How the United States aims to overcome Netanyahu's repeated rejection of a two-state solution, which Riyadh says is a condition to normalizing ties, is unclear.

David Schenker, a former U.S. Assistant Secretary of State for Near Eastern Affairs, dismissed any suggestion of a clean IDF pullout from the Palestinian territory.

"Israel says it's going to maintain security control which means that it's going to constantly fly drones over Gaza and they're not going to be limited if they see Hamas re-emerging, they're going to go back," said Schenker, a senior fellow at the Washington Institute U.S.-based think-tank.

Gadi Eisenkot, a former Israeli military chief serving in Netanyahu's war cabinet, has proposed an Egyptian-led international coalition as an alternative to Hamas rule in Gaza.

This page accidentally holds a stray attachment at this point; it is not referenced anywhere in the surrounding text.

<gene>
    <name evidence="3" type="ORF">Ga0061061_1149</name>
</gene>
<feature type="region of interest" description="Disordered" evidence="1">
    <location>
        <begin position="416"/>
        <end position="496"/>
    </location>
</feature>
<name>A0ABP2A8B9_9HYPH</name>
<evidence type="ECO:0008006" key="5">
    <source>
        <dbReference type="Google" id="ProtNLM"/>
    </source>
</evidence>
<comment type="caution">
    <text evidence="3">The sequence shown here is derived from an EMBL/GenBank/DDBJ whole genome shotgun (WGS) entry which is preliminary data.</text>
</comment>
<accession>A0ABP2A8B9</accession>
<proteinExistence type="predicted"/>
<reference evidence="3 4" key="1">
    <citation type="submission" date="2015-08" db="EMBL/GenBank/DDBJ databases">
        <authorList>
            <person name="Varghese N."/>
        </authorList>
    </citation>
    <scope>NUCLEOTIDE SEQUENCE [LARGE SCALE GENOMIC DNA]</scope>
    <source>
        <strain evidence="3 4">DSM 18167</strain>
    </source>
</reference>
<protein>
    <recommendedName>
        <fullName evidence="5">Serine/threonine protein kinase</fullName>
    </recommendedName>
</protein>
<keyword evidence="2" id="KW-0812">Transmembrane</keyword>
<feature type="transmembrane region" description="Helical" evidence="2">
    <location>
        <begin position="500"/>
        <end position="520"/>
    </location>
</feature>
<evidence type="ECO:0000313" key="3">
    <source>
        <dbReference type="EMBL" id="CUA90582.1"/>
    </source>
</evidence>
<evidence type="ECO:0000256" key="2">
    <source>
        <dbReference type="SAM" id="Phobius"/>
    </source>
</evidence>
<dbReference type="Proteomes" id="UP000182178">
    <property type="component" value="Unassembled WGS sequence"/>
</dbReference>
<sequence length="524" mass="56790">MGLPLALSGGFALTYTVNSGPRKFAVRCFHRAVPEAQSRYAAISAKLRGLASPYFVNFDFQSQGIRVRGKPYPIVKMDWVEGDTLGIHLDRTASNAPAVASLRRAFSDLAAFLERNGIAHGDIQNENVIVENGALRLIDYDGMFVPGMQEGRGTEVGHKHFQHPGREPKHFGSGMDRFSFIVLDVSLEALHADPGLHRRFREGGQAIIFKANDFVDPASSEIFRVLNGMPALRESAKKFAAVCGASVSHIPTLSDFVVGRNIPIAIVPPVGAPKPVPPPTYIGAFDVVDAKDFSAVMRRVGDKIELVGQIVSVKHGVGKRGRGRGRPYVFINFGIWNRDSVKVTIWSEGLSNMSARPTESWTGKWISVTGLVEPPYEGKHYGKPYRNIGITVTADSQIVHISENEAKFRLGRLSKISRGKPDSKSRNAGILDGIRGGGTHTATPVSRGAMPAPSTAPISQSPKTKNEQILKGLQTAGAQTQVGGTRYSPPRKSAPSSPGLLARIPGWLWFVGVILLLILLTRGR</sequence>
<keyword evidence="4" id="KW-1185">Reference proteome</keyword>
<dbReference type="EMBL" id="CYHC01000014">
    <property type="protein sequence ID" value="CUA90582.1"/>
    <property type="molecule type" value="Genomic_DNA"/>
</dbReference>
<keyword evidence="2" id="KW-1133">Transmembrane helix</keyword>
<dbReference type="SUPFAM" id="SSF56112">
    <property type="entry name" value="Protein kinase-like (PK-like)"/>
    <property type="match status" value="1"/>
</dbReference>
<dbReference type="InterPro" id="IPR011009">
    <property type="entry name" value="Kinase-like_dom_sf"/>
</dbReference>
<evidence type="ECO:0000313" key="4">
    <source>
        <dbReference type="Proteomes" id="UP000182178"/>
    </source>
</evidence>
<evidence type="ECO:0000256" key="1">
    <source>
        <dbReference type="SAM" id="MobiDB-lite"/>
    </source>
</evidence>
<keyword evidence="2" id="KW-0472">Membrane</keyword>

In a closed-door briefing last week to the Knesset Foreign Affairs and Defense Committee, he emphasized the complex nature of anti-militancy warfare.

"This is a religious, nationalistic, social, and military struggle with no knock-out blow but rather protracted warfare that will last many years," he said.

(Reporting by Samia Nakhoul, Humeyra Pamuk and Jonathan Landay; Additional reporting by Simon Lewis and Matt Spetalnick in Washington, Dan Williams, James Mackenzie and Mark Bendeich in Jerusalem, and Aidan Lewis in London; Writing by Samia Nakhoul; Editing by Pravin Char)

By Samia Nakhoul, Humeyra Pamuk and Jonathan Landay